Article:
Hating on Chuck Todd is easy 'cause he's terrible.
That's the general consensus at which Twitter has arrived about the MSNBC host and "Meet the Press" moderator. And at the risk of arousing the rage of the social media mob, it's not quite fair.
Instead, I think it's more accurate to say that Todd is the poster model for journalistic ineptitude. His claim to fame may be his inability to push back on fallacious claims and outright lies, but he's far from alone in that. The White House press corps struggles to push back on a lot of this administration's unfounded claims, or has given up trying.
It's just that Todd is the most recognizable face of this industry-wide failure.
This explains the grave dancing in response to the recently announced changes in MSNBC's schedule, expanding Nicolle Wallace's 4 p.m. "Deadline White House" program to two hours, bumping Todd's "Meet the Press" daily show to 1 p.m. on weekdays. The shift also moves Ayman Mohyeldin, who formerly anchored MSNBC's 5 a.m. slot, to 3 p.m.
Todd's haters crowed about this demotion even as Variety, which originally reported the news, framed it as an expansion. The host is launching a weekly political program on the network's live-streaming outlet NBC News Now as well as on Peacock, NBC Universal's "free as a bird" streaming-video service, in September.
This also signals MSNBC's intent to make changes beyond Joy Reid's recent addition to the lineup to make it less white and less male. But to be clear, NBC News isn't expanding Wallace's role out of some gesture towards gender equity or to balance out out its late afternoon and prime time lineup's liberal skew, although the former Bush administration official is MSNBC's version of a center-right presence.
No, Wallace is taking over the "MTP" 5 p.m. slot because her lead-in telecast was getting higher ratings than Todd's, giving the cable news network a better shot at competing against Fox News' dominant program "The Five" and Wolf Blitzer's "Situation Room" on CNN. And that's not great!
However, before you start ordering the crates of Champale for that #ChuckToddIsOverParty, you might want to hold off. As if to acknowledge the battering that their anchor's reputation is taking, NBC sent out a press release on Monday declaring a Sunday victory for "Meet The Press" over CBS's "Face the Nation," ABC's "This Week," and "Fox News Sunday." NBC might not be ecstatic about Todd's daily coverage, but for now, they're quite fine with the numbers behind the network flagship telecast of "Meet the Press."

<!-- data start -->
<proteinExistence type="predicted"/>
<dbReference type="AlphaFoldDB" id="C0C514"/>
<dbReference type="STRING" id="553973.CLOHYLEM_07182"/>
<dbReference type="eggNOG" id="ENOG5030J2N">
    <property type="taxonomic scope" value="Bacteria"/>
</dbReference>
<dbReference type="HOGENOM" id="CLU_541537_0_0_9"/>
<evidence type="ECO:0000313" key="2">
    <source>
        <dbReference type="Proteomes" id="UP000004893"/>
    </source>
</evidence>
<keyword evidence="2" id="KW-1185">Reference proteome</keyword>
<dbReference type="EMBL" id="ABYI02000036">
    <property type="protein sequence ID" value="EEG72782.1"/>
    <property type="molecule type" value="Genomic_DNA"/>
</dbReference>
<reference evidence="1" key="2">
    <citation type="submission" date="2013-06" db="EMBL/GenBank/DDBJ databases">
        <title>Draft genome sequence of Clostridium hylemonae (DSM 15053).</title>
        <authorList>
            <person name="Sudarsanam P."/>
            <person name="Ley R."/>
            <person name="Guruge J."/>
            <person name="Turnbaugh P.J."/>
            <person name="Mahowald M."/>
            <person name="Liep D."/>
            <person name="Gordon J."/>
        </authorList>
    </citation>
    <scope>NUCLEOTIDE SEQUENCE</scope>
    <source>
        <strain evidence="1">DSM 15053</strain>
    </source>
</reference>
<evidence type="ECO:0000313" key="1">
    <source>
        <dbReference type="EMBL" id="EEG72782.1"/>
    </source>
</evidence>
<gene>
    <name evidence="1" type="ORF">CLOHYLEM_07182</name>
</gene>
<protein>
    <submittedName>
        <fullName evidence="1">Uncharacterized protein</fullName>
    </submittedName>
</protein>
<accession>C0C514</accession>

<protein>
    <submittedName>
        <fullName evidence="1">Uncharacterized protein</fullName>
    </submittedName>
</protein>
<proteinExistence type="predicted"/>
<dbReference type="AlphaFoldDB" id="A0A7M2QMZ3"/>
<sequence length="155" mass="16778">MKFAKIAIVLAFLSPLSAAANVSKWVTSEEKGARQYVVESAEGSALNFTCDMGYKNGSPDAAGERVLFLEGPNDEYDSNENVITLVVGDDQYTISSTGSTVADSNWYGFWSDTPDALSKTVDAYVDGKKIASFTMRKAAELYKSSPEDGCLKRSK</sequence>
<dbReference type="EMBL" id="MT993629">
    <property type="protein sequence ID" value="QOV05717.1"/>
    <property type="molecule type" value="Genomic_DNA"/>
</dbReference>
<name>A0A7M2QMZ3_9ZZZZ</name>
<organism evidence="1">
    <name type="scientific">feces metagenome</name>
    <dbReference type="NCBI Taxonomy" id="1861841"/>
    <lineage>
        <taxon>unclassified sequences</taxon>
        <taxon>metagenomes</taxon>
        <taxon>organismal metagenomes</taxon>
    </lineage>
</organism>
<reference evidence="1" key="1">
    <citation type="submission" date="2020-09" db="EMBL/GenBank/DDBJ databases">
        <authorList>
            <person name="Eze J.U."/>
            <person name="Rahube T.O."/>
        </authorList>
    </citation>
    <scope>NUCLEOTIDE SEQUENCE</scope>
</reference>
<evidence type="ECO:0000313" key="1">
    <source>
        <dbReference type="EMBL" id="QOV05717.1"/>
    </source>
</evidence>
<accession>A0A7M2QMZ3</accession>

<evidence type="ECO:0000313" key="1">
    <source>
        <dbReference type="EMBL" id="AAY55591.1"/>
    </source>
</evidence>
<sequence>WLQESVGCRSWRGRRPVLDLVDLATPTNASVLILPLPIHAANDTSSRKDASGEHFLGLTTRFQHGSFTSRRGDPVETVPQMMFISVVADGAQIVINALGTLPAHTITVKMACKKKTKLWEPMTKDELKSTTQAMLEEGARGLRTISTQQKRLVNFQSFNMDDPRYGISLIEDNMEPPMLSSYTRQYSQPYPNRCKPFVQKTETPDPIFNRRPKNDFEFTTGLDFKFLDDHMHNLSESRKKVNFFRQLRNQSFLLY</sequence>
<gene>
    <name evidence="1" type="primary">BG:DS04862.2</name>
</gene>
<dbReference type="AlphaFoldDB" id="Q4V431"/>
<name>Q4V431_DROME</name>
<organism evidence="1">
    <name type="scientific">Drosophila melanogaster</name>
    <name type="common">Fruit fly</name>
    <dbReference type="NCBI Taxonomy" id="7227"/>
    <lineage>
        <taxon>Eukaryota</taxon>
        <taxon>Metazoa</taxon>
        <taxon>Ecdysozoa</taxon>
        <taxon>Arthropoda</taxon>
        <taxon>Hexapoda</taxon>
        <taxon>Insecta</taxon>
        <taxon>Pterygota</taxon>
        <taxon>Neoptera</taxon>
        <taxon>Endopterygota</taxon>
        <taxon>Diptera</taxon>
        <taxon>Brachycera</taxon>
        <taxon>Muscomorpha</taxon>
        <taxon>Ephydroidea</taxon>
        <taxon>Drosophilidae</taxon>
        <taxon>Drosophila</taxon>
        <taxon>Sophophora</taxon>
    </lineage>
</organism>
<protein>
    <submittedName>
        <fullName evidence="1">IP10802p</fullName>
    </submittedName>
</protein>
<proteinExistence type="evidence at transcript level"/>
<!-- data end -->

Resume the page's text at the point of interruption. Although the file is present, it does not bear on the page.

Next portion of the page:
So, is this a demotion? Todd remains the anchor of pre- and post-event programming connected with live event coverage, including the major party conventions later this month, debates, and Election Night. ( A recent New York Times report also mentions that Wallace allegedly was proposed as a replacement for Todd on Sunday's "Meet the Press," but the network shot that down.)
Political news junkies may not love that fact, but he's better suited to handle after-the-fact political analysis than, say, handling interviews with Donald Trump or his surrogates . . . or serving as a presidential debate moderator. In those forums he consistently proves to be NBC News' weakest link.
(Remember when he found a way to make last June's first Democratic debates about him? This statement isn't merely a matter of opinion, it's an impression backed by data: A tally of words spoken during the debate put him in fourth place behind former Democratic presidential contenders Cory Booker, Beto O'Rourke, and Elizabeth Warren.)
But Todd's critics are right to view the network's celebration of his Sunday success with skepticism if not outright disdain, considering how necessary "Meet the Press" was to informing political dialogue in the era of the late Tim Russert.
Under Todd it continues to provide a platform to guests devoted to spreading distrust and cloaking those intentions in supposed good-faith discourse, knowing that the show's current host will do little to nothing to push back on them. But then, that's the way these shows have been running across the board. MSNBC, CNN and the Sunday political talk shows welcome White House advisors onto their programs because that is tradition, ignoring that the men and women holding these positions are as far from "traditional" choices as they can get.